A press release issued by the Sierra Leone Renaissance Movement says it is concerned about the judgments delivered by the High Court in several petitions against the election and continuance of some members of parliament as Parliamentarians through questionable judicial decisions which removes democratic franchise from the people.
Firstly, the movement notes that the petitions filed in favor of the Sierra Leone People’s Party have been heard and determined while most of those of the opposition are yet to be listed for hearing.
Secondly, the Movement has examined section 146 of the Public Elections Act 2012 in the light of the orders declaring candidates who polled the second highest votes as duly elected members of parliament. The Movement notes that section 146 of the said Public Elections Act 2012 is silent on the position of the law when a member declared initially elected has his candidacy and election declared null and void by the Courts – while being clear in section 146(4) on what happens when the election itself is declared void.
The Movement has not found any legal justification, either statutory or a judicial precedent, for such a strange declaration by the High Court of Sierra Leone apart from the highly controversial decision by Justice A. Showers JA, in 2012 in the Hon. Sam May Lamin Macarthy V. Ansu B. Lansana Petition – which the movement believes was predicated on no precedent and had no support in the electoral laws of Sierra Leone. The movement believes that where such a situation arises, the proper position ought to be that a fresh election takes place in the affected constituencies and not an ad hoc assumption of office by judicial proclamation, thereby leaving the constituents with no voice in the matter.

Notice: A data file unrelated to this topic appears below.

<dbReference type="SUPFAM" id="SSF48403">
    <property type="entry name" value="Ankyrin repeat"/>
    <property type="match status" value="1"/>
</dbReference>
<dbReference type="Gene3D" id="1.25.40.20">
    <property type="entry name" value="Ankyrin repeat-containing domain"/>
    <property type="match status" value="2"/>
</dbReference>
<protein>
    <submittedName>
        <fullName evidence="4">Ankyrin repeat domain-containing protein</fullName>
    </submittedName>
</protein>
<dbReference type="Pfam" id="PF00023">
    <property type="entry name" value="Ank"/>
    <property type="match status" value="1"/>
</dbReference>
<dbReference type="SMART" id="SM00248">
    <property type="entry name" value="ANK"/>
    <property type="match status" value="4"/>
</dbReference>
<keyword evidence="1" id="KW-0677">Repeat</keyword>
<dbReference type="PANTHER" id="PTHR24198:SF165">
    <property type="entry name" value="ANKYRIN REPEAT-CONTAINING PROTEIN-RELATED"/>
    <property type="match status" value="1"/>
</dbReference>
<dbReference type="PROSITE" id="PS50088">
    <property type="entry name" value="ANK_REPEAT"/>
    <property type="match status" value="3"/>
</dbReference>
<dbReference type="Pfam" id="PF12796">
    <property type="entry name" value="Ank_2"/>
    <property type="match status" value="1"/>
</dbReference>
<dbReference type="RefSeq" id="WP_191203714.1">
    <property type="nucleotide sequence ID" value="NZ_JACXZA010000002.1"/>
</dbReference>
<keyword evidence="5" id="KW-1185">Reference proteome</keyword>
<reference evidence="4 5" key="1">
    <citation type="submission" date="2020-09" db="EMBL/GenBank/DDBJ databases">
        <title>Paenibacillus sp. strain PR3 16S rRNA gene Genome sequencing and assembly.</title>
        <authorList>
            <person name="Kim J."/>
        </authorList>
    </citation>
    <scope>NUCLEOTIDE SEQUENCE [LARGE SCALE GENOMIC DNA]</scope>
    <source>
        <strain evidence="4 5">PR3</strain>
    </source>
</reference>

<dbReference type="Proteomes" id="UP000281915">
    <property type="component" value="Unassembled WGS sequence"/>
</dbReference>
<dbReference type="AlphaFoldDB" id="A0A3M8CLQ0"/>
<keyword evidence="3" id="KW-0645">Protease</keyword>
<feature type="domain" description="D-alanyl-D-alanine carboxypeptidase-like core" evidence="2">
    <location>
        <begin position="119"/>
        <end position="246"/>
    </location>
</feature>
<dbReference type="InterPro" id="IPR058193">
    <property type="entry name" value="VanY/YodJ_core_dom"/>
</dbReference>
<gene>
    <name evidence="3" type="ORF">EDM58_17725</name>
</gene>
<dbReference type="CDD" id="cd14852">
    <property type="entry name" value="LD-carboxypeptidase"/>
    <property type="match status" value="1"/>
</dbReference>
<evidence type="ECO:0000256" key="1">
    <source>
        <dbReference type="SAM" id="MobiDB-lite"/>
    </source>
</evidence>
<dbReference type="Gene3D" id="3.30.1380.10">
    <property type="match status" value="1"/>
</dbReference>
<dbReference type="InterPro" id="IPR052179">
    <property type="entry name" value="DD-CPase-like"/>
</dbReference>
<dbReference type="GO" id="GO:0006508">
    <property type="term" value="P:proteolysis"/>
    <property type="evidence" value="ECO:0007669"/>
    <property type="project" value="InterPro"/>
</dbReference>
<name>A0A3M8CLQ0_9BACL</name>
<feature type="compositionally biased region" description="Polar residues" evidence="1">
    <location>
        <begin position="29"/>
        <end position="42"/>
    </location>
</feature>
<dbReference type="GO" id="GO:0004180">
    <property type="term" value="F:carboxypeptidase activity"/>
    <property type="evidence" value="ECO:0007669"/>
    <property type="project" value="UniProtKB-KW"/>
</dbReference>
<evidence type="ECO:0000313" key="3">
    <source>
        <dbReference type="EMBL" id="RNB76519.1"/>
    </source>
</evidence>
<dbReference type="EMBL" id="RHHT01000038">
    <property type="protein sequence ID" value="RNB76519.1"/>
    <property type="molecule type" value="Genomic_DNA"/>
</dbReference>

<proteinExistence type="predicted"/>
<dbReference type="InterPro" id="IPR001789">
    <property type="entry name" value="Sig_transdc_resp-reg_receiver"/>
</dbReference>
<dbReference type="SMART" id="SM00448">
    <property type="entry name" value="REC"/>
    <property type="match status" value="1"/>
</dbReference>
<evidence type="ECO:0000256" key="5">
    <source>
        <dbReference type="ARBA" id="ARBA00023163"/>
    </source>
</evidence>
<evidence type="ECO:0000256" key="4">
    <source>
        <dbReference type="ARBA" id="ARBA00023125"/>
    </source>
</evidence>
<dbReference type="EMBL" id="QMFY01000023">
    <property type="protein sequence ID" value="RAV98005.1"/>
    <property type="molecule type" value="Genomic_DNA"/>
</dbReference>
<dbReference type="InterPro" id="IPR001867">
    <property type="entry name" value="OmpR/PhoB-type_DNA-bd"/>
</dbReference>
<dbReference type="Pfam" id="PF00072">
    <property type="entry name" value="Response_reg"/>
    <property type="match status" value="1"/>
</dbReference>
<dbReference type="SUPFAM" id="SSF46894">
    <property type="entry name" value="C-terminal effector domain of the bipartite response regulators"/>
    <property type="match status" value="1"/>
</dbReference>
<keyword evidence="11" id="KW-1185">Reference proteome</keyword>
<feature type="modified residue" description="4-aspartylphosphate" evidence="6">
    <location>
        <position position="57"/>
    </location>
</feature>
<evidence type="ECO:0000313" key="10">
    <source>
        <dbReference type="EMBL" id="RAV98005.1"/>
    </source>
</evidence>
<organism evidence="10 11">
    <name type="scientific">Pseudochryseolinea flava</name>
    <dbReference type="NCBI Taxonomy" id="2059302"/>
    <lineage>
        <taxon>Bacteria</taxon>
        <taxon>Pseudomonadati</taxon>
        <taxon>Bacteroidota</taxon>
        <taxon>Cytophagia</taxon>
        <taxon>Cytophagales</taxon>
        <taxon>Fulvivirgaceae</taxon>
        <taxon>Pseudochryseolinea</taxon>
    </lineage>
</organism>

The Movement is weary of what seems to be the egregious abuse of its judicial powers and privileges by the Judiciary; that relies on such wrong precedents, with possibility of stoking the flames of discontent amongst aggrieved citizens and opposition groups.
The Movement reminds the Government of its commitment to the Rule of Law as so expressly stated by the President in the first State Opening of the Fifth Parliament in which he committed his government to refraining from “acting unconstitutionally and scrupulously respecting the rule of law in the best interest of national development and stability”.
The Movement therefore believes that declarations and consequential swearing in of the new Members of Parliament was in in violation of section 146 of the Public Elections Act 2012 though consistent with that legally flawed precedent highlighted earlier.
The Movement equally condemns the violence and intimidation by the police of opposition groups, especially women, as seen on videos shared on social media; but similarly calls on the opposition to raise issues with civility and channel their grievances within the framework of law and order.
The Movement urges the government, the opposition, the judiciary and other state and civil actors to ensure they safeguard the democracy of our nation by ensuring to do justice at all times and in a manner, that does not derogate from established rules of procedure and extant laws. We should also reform the electoral laws to forestall problematic interpretations that may undermine the peace and stability of Sierra Leone.
While there is clear need for reform and fair engagement on the issues herein highlighted, we urge all concerned to remain peaceful and continue to seek redress through legal and non-violent means including appeal and political engagement.